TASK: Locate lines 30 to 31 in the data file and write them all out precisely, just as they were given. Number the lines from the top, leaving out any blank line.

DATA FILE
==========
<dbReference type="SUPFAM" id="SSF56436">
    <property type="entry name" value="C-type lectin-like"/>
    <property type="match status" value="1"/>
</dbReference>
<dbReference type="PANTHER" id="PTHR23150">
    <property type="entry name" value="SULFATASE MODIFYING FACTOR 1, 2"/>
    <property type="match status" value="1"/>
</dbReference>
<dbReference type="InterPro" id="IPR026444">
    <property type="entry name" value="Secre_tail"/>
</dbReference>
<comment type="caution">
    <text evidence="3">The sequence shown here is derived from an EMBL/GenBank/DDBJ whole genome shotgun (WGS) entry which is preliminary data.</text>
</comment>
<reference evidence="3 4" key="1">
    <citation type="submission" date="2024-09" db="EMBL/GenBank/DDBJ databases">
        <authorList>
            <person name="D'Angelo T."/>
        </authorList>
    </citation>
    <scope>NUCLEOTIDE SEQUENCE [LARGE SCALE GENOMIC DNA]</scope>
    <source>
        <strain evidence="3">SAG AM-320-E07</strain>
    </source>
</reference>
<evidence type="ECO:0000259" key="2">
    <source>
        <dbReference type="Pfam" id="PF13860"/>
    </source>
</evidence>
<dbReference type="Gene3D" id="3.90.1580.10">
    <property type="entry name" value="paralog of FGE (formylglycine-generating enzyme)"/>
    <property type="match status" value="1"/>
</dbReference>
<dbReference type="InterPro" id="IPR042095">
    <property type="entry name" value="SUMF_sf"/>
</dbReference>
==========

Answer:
</evidence>
<dbReference type="Gene3D" id="3.90.1580.10">